Friday, September 11, 2009

Where were you

Where were you. . . .
…on 9/11? Well, we were all somewhere, weren’t we? I happened to be home with my husband. He was watching tv; I was messing around somewhere in the house when he called, “An airplane hit the World Trade Center.” My mind immediately pictured some little private plane, off course, pilot drunk or something. “Really? Huh.” A few minutes later, “Another plane hit the other one!” “What!?!” We all know what happened after that. We all dealt with it individually and collectively. I didn’t know anyone in the towers, on the planes, in the Pentagon, but I have this blessing/curse of enormous empathy. Emotionally, I was the wife or mother receiving or making the last phone call. I was the terrified person wondering which way to turn and unable to see. I was sitting, terrified, on that plane. I was numb. While others called family and friends to talk, I couldn’t speak. I sat on that couch watching the horror over and over: feeling the heat, choking on the smoke, paralyzed by the terror. I stood on the steps of Congress singing “God Bless America.” At some point, I hung our flag outside. I was the first on the block. I was glad that George Bush was the President because he said the right things at the time. He really did. Because as the numbness passed, it was replaced by anger. I wanted to kill someone; I wanted them to “bring it on”.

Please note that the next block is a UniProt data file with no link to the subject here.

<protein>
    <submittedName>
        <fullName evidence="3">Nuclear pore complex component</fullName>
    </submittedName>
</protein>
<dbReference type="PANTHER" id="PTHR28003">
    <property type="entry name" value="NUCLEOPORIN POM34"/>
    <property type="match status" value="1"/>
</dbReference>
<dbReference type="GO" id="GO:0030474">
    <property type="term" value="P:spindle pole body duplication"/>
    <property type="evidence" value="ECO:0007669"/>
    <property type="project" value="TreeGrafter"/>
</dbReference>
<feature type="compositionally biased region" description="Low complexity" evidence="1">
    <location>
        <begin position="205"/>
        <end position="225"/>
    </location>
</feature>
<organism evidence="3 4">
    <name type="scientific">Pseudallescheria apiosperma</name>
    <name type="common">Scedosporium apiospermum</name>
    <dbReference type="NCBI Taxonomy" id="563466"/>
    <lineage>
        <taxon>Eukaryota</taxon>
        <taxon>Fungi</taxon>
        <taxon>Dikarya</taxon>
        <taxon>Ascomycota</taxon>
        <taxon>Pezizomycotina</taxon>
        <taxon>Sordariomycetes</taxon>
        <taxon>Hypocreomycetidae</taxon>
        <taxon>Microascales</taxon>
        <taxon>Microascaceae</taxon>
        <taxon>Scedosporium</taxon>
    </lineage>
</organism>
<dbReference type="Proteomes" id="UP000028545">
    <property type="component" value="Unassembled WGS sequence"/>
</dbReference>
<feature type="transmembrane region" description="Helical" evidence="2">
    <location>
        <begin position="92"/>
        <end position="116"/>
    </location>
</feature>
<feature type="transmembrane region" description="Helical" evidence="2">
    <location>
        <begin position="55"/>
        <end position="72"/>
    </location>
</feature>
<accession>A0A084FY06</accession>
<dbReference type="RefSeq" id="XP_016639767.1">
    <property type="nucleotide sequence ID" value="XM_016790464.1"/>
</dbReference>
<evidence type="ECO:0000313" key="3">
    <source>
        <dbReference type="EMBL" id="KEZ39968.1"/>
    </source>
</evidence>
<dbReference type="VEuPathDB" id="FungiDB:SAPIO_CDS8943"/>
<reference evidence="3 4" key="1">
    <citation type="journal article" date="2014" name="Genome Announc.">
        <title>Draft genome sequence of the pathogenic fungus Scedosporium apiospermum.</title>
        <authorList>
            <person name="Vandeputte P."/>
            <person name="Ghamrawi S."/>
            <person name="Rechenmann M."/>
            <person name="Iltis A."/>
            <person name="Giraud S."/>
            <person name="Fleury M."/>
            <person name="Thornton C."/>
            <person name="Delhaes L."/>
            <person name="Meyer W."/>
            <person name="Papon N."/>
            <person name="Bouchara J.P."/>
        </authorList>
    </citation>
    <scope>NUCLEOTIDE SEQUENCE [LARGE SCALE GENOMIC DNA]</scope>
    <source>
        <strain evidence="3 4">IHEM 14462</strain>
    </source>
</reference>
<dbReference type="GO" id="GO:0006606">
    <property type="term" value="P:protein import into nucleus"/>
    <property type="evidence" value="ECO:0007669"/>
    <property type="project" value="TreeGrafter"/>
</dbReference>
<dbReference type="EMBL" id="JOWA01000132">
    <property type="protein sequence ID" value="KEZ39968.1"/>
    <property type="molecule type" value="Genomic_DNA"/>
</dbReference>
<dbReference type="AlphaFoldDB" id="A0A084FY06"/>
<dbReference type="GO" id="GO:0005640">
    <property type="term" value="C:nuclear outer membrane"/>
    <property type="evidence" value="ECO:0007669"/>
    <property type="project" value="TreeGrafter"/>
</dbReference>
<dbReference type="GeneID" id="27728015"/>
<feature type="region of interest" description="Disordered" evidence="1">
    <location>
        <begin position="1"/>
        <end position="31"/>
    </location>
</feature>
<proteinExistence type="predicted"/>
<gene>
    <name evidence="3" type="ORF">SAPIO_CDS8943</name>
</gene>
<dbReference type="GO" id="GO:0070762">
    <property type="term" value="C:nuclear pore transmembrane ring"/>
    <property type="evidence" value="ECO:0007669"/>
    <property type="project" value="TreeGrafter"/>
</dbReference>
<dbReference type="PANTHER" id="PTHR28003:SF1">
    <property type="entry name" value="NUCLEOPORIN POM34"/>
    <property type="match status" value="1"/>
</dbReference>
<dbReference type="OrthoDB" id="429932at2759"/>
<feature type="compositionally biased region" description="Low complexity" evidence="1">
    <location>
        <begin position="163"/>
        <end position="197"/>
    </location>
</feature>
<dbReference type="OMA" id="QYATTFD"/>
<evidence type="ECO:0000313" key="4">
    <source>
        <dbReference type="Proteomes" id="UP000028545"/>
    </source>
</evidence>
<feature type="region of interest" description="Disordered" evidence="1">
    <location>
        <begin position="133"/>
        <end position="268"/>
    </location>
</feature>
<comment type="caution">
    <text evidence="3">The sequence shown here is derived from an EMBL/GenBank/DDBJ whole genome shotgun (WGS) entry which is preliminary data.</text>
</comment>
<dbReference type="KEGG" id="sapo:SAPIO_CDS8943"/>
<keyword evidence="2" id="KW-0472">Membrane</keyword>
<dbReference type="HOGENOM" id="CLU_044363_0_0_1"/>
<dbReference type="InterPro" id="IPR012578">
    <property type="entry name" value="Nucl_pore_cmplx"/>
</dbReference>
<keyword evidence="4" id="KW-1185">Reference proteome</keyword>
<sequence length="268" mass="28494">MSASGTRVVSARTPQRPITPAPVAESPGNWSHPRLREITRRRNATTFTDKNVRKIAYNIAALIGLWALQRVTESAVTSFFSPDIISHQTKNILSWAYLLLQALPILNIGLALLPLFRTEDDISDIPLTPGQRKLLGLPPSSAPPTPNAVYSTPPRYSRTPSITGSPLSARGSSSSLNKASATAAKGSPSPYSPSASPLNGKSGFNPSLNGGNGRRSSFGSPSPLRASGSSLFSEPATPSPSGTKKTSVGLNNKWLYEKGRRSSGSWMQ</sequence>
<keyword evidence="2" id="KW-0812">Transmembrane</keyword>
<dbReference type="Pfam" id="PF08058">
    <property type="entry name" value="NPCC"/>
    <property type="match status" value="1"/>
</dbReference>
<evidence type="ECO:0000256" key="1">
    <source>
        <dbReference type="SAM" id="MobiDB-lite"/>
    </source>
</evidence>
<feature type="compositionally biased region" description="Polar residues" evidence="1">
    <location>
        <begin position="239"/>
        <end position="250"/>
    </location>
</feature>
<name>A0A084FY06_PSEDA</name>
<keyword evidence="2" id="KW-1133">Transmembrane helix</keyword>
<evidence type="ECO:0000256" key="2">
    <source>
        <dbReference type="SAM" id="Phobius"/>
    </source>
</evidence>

This is not the place to dwell on the wrong roads taken from the righteous anger we felt. But if we could all back up, rewind, recapture the feeling of unity and shared purpose maybe we could find a scrap of ideological common ground somewhere in this vast country that we all profess to love.
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Friday, September 4, 2009

Hymnals: A Comparison

I spent the afternoon with my Mom at the nursing home yesterday. There were a lot of fun activities, but my pick for Activity of the Day was the 2:00 p.m. Sing Along. Many of the residents had their wheelchairs parked around the wall by 1:00 so as to have the best seats. Mom and I arrived a few minutes after 2, but we were still able to get well-positioned before she joined about half the other participants in falling asleep.
Without fanfare (or introduction), singing guy and his piano playing wife launched right into "What a Friend We have in Jesus" segueing into "Amazing Grace" and "Rock of Ages". Then things got tricky. He started asking residents if they could identify the songs. They could, and sang them by heart. Wait a minute....I don't know any of these songs! I used to sing in the choir....I should know SOME of these.
Feeling, hymnally illiterate, I started flipping through the pages. Then I noticed them: The Notes. I remembered the voice of my music appreciation professor in college: "Baptist hymns have eighth notes and quarter notes. Episcopal hymns have half notes and full notes." There were all those perky little black eighth notes and quarter notes skipping and tripping all over the pages. No fat, full circles embracing entire measures to indicate their decorum and civility. Nothing to indicate any relationship to the Bachian hymns of my short-lived stint as a member of the choir. And one more reminder of my half-baked Liberal, Southern status as little old ladies who could not remember where they were from minute to minute sang all the words, joyfully, to songs I had never heard.